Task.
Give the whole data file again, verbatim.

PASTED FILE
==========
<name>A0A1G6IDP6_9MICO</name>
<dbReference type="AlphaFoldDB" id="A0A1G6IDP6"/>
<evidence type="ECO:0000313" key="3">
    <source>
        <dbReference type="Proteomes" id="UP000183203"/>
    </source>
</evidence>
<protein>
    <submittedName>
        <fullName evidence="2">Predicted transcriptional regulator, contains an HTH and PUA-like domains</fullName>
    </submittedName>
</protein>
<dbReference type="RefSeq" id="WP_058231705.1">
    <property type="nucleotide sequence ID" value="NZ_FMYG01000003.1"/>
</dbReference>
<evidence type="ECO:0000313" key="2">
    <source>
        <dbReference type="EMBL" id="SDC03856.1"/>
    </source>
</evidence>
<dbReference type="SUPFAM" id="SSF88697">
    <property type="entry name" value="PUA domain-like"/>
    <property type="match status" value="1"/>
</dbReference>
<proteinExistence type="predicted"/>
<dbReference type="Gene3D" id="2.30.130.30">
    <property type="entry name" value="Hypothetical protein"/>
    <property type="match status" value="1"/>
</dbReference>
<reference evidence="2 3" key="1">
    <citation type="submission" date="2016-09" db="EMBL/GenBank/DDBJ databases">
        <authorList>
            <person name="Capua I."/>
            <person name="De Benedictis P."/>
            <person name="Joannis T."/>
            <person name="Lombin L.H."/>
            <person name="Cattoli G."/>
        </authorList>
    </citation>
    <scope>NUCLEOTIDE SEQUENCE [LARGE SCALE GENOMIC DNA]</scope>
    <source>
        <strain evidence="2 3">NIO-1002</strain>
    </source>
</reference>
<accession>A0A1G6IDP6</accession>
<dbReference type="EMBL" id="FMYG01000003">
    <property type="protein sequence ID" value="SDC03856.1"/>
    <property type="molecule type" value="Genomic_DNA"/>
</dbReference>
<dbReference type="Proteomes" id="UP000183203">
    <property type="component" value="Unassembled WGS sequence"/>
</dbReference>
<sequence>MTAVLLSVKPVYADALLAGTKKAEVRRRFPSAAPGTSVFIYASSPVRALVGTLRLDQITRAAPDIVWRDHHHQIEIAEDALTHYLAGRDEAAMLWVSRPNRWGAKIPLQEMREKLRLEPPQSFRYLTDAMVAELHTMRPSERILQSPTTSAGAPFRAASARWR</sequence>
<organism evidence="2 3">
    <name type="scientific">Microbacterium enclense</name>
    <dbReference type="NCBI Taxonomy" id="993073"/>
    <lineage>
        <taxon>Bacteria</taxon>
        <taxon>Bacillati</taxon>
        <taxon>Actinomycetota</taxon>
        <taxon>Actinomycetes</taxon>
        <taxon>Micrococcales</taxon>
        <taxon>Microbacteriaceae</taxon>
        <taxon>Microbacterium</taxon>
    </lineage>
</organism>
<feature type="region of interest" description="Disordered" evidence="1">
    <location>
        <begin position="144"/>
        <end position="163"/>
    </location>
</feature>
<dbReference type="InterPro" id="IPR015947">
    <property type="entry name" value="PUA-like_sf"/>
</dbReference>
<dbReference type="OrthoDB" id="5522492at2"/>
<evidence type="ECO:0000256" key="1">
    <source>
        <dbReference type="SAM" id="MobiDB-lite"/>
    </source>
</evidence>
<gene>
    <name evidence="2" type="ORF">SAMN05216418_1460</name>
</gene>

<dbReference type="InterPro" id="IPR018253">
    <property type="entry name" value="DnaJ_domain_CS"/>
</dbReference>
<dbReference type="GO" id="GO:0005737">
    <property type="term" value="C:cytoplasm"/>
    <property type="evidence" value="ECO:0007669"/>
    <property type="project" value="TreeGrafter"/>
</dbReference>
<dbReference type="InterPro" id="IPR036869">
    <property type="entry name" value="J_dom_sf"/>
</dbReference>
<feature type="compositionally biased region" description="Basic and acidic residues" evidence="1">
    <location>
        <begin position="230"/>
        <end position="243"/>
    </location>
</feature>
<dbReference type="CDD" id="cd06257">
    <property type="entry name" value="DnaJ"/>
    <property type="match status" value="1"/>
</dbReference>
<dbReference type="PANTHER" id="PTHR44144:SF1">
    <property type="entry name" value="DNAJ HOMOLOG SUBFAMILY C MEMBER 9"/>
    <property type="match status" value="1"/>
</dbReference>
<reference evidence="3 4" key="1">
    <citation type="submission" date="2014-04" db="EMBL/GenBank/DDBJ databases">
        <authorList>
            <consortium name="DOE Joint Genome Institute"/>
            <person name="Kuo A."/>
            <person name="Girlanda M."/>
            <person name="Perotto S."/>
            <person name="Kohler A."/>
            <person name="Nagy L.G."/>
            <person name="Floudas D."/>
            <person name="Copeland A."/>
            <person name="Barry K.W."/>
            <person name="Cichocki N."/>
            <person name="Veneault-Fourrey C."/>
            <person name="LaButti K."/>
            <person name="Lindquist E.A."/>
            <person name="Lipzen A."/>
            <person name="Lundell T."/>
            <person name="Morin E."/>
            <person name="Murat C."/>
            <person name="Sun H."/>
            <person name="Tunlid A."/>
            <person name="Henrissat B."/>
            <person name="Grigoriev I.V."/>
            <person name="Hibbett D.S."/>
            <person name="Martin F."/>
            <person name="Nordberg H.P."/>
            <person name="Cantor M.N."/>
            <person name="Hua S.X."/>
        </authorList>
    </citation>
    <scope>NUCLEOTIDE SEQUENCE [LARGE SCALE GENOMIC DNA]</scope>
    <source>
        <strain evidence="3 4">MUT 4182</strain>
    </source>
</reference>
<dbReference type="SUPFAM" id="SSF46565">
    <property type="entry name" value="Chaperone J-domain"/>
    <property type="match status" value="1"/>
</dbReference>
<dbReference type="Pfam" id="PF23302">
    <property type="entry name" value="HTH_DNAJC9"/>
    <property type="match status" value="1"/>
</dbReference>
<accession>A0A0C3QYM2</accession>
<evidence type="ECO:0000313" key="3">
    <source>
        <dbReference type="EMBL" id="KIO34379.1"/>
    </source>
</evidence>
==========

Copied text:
<name>A0A1G6IDP6_9MICO</name>
<dbReference type="AlphaFoldDB" id="A0A1G6IDP6"/>
<evidence type="ECO:0000313" key="3">
    <source>
        <dbReference type="Proteomes" id="UP000183203"/>
    </source>
</evidence>
<protein>
    <submittedName>
        <fullName evidence="2">Predicted transcriptional regulator, contains an HTH and PUA-like domains</fullName>
    </submittedName>
</protein>
<dbReference type="RefSeq" id="WP_058231705.1">
    <property type="nucleotide sequence ID" value="NZ_FMYG01000003.1"/>
</dbReference>
<evidence type="ECO:0000313" key="2">
    <source>
        <dbReference type="EMBL" id="SDC03856.1"/>
    </source>
</evidence>
<dbReference type="SUPFAM" id="SSF88697">
    <property type="entry name" value="PUA domain-like"/>
    <property type="match status" value="1"/>
</dbReference>
<proteinExistence type="predicted"/>
<dbReference type="Gene3D" id="2.30.130.30">
    <property type="entry name" value="Hypothetical protein"/>
    <property type="match status" value="1"/>
</dbReference>
<reference evidence="2 3" key="1">
    <citation type="submission" date="2016-09" db="EMBL/GenBank/DDBJ databases">
        <authorList>
            <person name="Capua I."/>
            <person name="De Benedictis P."/>
            <person name="Joannis T."/>
            <person name="Lombin L.H."/>
            <person name="Cattoli G."/>
        </authorList>
    </citation>
    <scope>NUCLEOTIDE SEQUENCE [LARGE SCALE GENOMIC DNA]</scope>
    <source>
        <strain evidence="2 3">NIO-1002</strain>
    </source>
</reference>
<accession>A0A1G6IDP6</accession>
<dbReference type="EMBL" id="FMYG01000003">
    <property type="protein sequence ID" value="SDC03856.1"/>
    <property type="molecule type" value="Genomic_DNA"/>
</dbReference>
<dbReference type="Proteomes" id="UP000183203">
    <property type="component" value="Unassembled WGS sequence"/>
</dbReference>
<sequence>MTAVLLSVKPVYADALLAGTKKAEVRRRFPSAAPGTSVFIYASSPVRALVGTLRLDQITRAAPDIVWRDHHHQIEIAEDALTHYLAGRDEAAMLWVSRPNRWGAKIPLQEMREKLRLEPPQSFRYLTDAMVAELHTMRPSERILQSPTTSAGAPFRAASARWR</sequence>
<organism evidence="2 3">
    <name type="scientific">Microbacterium enclense</name>
    <dbReference type="NCBI Taxonomy" id="993073"/>
    <lineage>
        <taxon>Bacteria</taxon>
        <taxon>Bacillati</taxon>
        <taxon>Actinomycetota</taxon>
        <taxon>Actinomycetes</taxon>
        <taxon>Micrococcales</taxon>
        <taxon>Microbacteriaceae</taxon>
        <taxon>Microbacterium</taxon>
    </lineage>
</organism>
<feature type="region of interest" description="Disordered" evidence="1">
    <location>
        <begin position="144"/>
        <end position="163"/>
    </location>
</feature>
<dbReference type="InterPro" id="IPR015947">
    <property type="entry name" value="PUA-like_sf"/>
</dbReference>
<dbReference type="OrthoDB" id="5522492at2"/>
<evidence type="ECO:0000256" key="1">
    <source>
        <dbReference type="SAM" id="MobiDB-lite"/>
    </source>
</evidence>
<gene>
    <name evidence="2" type="ORF">SAMN05216418_1460</name>
</gene>

<dbReference type="InterPro" id="IPR018253">
    <property type="entry name" value="DnaJ_domain_CS"/>
</dbReference>
<dbReference type="GO" id="GO:0005737">
    <property type="term" value="C:cytoplasm"/>
    <property type="evidence" value="ECO:0007669"/>
    <property type="project" value="TreeGrafter"/>
</dbReference>
<dbReference type="InterPro" id="IPR036869">
    <property type="entry name" value="J_dom_sf"/>
</dbReference>
<feature type="compositionally biased region" description="Basic and acidic residues" evidence="1">
    <location>
        <begin position="230"/>
        <end position="243"/>
    </location>
</feature>
<dbReference type="CDD" id="cd06257">
    <property type="entry name" value="DnaJ"/>
    <property type="match status" value="1"/>
</dbReference>
<dbReference type="PANTHER" id="PTHR44144:SF1">
    <property type="entry name" value="DNAJ HOMOLOG SUBFAMILY C MEMBER 9"/>
    <property type="match status" value="1"/>
</dbReference>
<reference evidence="3 4" key="1">
    <citation type="submission" date="2014-04" db="EMBL/GenBank/DDBJ databases">
        <authorList>
            <consortium name="DOE Joint Genome Institute"/>
            <person name="Kuo A."/>
            <person name="Girlanda M."/>
            <person name="Perotto S."/>
            <person name="Kohler A."/>
            <person name="Nagy L.G."/>
            <person name="Floudas D."/>
            <person name="Copeland A."/>
            <person name="Barry K.W."/>
            <person name="Cichocki N."/>
            <person name="Veneault-Fourrey C."/>
            <person name="LaButti K."/>
            <person name="Lindquist E.A."/>
            <person name="Lipzen A."/>
            <person name="Lundell T."/>
            <person name="Morin E."/>
            <person name="Murat C."/>
            <person name="Sun H."/>
            <person name="Tunlid A."/>
            <person name="Henrissat B."/>
            <person name="Grigoriev I.V."/>
            <person name="Hibbett D.S."/>
            <person name="Martin F."/>
            <person name="Nordberg H.P."/>
            <person name="Cantor M.N."/>
            <person name="Hua S.X."/>
        </authorList>
    </citation>
    <scope>NUCLEOTIDE SEQUENCE [LARGE SCALE GENOMIC DNA]</scope>
    <source>
        <strain evidence="3 4">MUT 4182</strain>
    </source>
</reference>
<dbReference type="SUPFAM" id="SSF46565">
    <property type="entry name" value="Chaperone J-domain"/>
    <property type="match status" value="1"/>
</dbReference>
<dbReference type="Pfam" id="PF23302">
    <property type="entry name" value="HTH_DNAJC9"/>
    <property type="match status" value="1"/>
</dbReference>
<accession>A0A0C3QYM2</accession>
<evidence type="ECO:0000313" key="3">
    <source>
        <dbReference type="EMBL" id="KIO34379.1"/>
    </source>
</evidence>